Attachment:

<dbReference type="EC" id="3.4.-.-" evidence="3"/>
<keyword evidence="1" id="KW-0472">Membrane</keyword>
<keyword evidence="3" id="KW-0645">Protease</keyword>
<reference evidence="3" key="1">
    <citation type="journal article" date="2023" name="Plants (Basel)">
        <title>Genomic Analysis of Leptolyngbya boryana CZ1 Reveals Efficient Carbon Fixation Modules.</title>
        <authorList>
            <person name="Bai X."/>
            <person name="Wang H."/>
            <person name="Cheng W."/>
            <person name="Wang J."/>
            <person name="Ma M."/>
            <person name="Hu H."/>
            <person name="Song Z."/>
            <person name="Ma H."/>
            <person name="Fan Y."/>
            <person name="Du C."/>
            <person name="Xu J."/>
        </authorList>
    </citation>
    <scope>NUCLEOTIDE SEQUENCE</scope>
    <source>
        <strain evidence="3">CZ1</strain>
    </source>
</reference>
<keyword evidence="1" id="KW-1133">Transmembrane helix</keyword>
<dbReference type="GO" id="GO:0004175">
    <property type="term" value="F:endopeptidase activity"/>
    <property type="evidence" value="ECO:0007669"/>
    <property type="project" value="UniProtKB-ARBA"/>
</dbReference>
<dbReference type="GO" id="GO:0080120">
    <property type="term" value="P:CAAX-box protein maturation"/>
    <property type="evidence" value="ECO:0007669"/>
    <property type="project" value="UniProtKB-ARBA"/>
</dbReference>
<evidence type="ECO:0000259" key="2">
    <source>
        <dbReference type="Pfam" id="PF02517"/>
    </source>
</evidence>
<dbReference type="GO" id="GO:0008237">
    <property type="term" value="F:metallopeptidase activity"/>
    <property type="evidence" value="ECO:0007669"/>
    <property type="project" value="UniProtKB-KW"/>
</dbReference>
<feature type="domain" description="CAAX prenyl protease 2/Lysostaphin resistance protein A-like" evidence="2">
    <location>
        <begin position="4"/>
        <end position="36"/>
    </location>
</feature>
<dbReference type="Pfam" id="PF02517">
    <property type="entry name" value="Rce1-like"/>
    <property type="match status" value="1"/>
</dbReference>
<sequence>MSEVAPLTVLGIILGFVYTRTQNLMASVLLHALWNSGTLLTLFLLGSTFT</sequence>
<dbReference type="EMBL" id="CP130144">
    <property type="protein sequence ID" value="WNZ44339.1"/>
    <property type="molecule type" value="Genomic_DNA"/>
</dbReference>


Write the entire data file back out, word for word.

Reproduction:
<dbReference type="EC" id="3.4.-.-" evidence="3"/>
<keyword evidence="1" id="KW-0472">Membrane</keyword>
<keyword evidence="3" id="KW-0645">Protease</keyword>
<reference evidence="3" key="1">
    <citation type="journal article" date="2023" name="Plants (Basel)">
        <title>Genomic Analysis of Leptolyngbya boryana CZ1 Reveals Efficient Carbon Fixation Modules.</title>
        <authorList>
            <person name="Bai X."/>
            <person name="Wang H."/>
            <person name="Cheng W."/>
            <person name="Wang J."/>
            <person name="Ma M."/>
            <person name="Hu H."/>
            <person name="Song Z."/>
            <person name="Ma H."/>
            <person name="Fan Y."/>
            <person name="Du C."/>
            <person name="Xu J."/>
        </authorList>
    </citation>
    <scope>NUCLEOTIDE SEQUENCE</scope>
    <source>
        <strain evidence="3">CZ1</strain>
    </source>
</reference>
<keyword evidence="1" id="KW-1133">Transmembrane helix</keyword>
<dbReference type="GO" id="GO:0004175">
    <property type="term" value="F:endopeptidase activity"/>
    <property type="evidence" value="ECO:0007669"/>
    <property type="project" value="UniProtKB-ARBA"/>
</dbReference>
<dbReference type="GO" id="GO:0080120">
    <property type="term" value="P:CAAX-box protein maturation"/>
    <property type="evidence" value="ECO:0007669"/>
    <property type="project" value="UniProtKB-ARBA"/>
</dbReference>
<evidence type="ECO:0000259" key="2">
    <source>
        <dbReference type="Pfam" id="PF02517"/>
    </source>
</evidence>
<dbReference type="GO" id="GO:0008237">
    <property type="term" value="F:metallopeptidase activity"/>
    <property type="evidence" value="ECO:0007669"/>
    <property type="project" value="UniProtKB-KW"/>
</dbReference>
<feature type="domain" description="CAAX prenyl protease 2/Lysostaphin resistance protein A-like" evidence="2">
    <location>
        <begin position="4"/>
        <end position="36"/>
    </location>
</feature>
<dbReference type="Pfam" id="PF02517">
    <property type="entry name" value="Rce1-like"/>
    <property type="match status" value="1"/>
</dbReference>
<sequence>MSEVAPLTVLGIILGFVYTRTQNLMASVLLHALWNSGTLLTLFLLGSTFT</sequence>
<dbReference type="EMBL" id="CP130144">
    <property type="protein sequence ID" value="WNZ44339.1"/>
    <property type="molecule type" value="Genomic_DNA"/>
</dbReference>